ISLAMABAD: The new tariff policy envisages gradual cut in import tariff, wherein the duty slabs will be reduced from maximum 25 to 15 percent and minimum slab from 3 percent to zero by 2023-24.
Under the envisaged tariff policy from 2019 to 2024, the National Tariff Commission (NTC) has targeted to reduce the maximum duty slab in the shape of custom duty (CD), additional customs duty (ACD) and regulatory duty (RD) from 25 to 15 percent, second slab from 19 percent to 10 percent, third slab 11 to 5 percent and fourth slab from 3 percent to zero.
“The tariff rationalisation will be done in gradual manner as we want to bring a paradigm shift in policy formulation where the tariff will not be used as tool for revenue generation but it will be used for removing distortions and increasing our stagnant exports,” the Chairperson NTC Robina Aather said while addressing consultation workshop with different industries arranged by NTC here on Thursday.
The NTC Member Anjum Asad Amin also participated in the workshop and replied different questions raised by the stakeholders.
The different stakeholders including cement sector, shipping sector, paper board and glass industry asked the government to rationalise duty structure on raw materials, plant and machinery of their relevant sectors in a bid to reduce the cost of doing business.
Almost all sectors’ representatives demanded of the government to reduce cost of doing business in Pakistan as prices of electricity, gas and provincial taxes and levies were making them uncompetitive into international markets.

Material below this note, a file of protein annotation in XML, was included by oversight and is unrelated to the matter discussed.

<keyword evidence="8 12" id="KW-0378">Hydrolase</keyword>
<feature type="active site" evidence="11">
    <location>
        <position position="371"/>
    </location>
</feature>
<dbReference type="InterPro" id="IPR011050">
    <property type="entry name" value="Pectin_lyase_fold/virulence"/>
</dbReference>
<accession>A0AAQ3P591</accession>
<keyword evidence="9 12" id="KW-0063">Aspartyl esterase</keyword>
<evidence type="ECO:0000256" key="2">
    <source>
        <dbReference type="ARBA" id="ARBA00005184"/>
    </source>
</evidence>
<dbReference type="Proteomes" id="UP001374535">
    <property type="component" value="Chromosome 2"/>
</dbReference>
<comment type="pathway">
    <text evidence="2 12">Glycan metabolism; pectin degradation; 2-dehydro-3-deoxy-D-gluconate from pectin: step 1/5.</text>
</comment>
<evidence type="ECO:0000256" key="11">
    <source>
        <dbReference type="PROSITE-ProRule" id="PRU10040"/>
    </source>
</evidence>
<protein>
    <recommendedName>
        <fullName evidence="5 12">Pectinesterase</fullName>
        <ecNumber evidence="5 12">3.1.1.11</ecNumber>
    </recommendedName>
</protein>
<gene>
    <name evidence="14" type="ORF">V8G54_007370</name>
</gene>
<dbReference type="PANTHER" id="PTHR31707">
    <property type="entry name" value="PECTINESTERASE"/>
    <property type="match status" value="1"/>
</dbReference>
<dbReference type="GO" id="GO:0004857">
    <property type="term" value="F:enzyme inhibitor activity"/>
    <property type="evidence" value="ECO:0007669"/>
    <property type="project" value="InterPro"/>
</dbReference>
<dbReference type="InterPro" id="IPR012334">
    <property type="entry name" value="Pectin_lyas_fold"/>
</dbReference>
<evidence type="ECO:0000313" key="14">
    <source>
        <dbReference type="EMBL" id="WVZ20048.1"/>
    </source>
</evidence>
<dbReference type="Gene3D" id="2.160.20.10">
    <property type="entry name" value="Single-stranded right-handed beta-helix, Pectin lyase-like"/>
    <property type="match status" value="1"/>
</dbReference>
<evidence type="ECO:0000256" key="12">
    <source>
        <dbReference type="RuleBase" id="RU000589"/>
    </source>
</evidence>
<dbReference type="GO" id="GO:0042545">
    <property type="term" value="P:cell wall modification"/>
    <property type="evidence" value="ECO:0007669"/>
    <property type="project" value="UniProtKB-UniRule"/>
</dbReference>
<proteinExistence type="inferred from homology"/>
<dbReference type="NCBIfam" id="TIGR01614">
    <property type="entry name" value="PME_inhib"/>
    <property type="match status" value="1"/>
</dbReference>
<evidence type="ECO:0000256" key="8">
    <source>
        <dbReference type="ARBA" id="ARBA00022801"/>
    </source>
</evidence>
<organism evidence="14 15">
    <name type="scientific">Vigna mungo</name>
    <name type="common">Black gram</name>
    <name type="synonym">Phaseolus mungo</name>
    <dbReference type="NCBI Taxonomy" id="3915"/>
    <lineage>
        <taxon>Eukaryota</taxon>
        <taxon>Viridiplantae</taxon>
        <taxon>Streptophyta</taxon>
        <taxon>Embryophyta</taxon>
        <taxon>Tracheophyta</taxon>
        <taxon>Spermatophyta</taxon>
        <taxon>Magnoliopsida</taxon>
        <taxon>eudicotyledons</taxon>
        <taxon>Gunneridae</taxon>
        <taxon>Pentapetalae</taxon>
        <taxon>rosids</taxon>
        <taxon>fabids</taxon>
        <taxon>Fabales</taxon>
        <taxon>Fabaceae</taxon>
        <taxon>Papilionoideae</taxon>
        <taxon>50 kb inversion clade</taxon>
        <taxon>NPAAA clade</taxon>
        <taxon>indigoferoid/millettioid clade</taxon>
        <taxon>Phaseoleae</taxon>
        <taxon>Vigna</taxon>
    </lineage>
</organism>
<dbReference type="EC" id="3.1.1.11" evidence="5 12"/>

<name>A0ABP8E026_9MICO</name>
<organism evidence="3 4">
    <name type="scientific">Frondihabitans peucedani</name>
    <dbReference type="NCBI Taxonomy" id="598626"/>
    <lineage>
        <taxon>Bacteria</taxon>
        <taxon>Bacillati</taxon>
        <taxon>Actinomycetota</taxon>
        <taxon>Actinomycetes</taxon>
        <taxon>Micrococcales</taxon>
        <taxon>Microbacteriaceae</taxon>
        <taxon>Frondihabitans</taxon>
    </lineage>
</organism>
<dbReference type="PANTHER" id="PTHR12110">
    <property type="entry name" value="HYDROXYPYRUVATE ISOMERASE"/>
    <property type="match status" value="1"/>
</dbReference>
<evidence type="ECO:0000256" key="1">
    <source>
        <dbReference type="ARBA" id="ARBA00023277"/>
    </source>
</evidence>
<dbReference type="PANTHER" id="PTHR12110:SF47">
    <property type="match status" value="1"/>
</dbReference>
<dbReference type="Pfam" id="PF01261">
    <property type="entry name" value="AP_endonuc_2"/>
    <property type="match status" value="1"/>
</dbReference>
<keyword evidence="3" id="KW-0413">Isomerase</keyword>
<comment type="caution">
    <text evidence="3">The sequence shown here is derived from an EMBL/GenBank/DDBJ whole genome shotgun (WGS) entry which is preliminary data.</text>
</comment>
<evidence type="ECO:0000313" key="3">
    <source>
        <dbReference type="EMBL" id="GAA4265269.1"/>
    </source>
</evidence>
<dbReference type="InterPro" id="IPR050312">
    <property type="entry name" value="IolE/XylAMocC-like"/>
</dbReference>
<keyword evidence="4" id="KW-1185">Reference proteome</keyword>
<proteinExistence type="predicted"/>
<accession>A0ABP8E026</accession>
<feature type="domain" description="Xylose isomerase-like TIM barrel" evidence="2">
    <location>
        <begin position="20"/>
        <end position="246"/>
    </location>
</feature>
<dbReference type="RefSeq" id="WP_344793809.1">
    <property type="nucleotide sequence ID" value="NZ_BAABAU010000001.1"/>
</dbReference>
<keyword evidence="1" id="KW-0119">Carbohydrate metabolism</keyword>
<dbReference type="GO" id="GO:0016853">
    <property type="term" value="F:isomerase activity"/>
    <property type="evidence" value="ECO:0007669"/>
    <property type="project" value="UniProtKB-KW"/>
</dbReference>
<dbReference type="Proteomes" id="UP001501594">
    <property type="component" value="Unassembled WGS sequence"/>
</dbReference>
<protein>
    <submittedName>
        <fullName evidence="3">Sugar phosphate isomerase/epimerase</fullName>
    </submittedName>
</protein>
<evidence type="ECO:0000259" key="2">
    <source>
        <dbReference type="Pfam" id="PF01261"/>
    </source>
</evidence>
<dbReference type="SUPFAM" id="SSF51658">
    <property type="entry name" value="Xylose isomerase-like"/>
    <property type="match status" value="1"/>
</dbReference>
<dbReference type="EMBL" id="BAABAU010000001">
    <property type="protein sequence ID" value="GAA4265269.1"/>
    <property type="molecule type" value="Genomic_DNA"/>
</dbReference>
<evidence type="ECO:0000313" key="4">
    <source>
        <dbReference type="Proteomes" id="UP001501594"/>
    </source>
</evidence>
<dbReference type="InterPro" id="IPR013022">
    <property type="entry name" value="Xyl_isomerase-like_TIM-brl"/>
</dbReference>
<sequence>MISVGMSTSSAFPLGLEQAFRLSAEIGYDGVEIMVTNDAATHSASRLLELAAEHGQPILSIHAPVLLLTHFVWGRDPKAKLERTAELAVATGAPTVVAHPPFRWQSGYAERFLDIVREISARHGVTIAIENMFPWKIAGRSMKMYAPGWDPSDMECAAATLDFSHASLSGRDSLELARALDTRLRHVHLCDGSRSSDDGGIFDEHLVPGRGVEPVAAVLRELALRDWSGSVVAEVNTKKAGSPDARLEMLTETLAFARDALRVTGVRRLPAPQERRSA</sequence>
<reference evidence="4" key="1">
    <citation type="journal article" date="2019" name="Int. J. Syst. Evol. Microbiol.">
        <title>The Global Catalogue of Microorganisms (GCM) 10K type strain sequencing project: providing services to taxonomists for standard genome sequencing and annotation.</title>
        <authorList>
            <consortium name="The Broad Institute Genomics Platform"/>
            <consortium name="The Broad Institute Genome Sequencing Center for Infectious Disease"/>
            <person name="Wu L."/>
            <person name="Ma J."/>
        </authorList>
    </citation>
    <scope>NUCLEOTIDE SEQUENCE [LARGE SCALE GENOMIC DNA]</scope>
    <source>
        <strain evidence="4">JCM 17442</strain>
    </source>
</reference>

When there will be no exportable surplus then how the export proceeds will be increased in Pakistan, they questioned.
They took stance that the industrial, investment and transportation/logistics policies should be unveiled then the tariff policy could play its role for making our industrial sector competitive in the world market and could fetch their due share in terms of boosting up exports.
Robina Aather said that there was co relations between reduced tariff and increased exports and cited empirical evidence by stating that the tariff were slashed down from 2000 to 2004 and then the exports went up. The de-industrialisation happened in Pakistan because of higher tariff as it increased cost of manufacturing.
In the past, she said, FBR used tariff as tool for revenue generation and Pakistan third highest tariff among 68 countries that consists of plethora of SROs and contradictions. Now under the new tariff policy objectives the NTC would get proposals from all stakeholders and then it would be presented before NTC Board having representation of all stakeholders including FBR, Ministry of Finance and others.
The Regulatory Duties (RDs) could be reduced with the approval of government while rationalisation of duty slabs would require approval of Parliament. She said that the NTC would finalise its tariff rationalisation plan till March 2020 that would be forwarded to government for incorporation into the upcoming budget for 2020-21.
She said that the NTC would recommend incremental and gradual approach for rationalising the duty slabs. When asked about why the NTC proposals were aimed at next budget as why it could not be incorporated before budget, she replied that the RDs could be reduced and recommendations would be forwarded to the government after holding consultations with all stakeholders.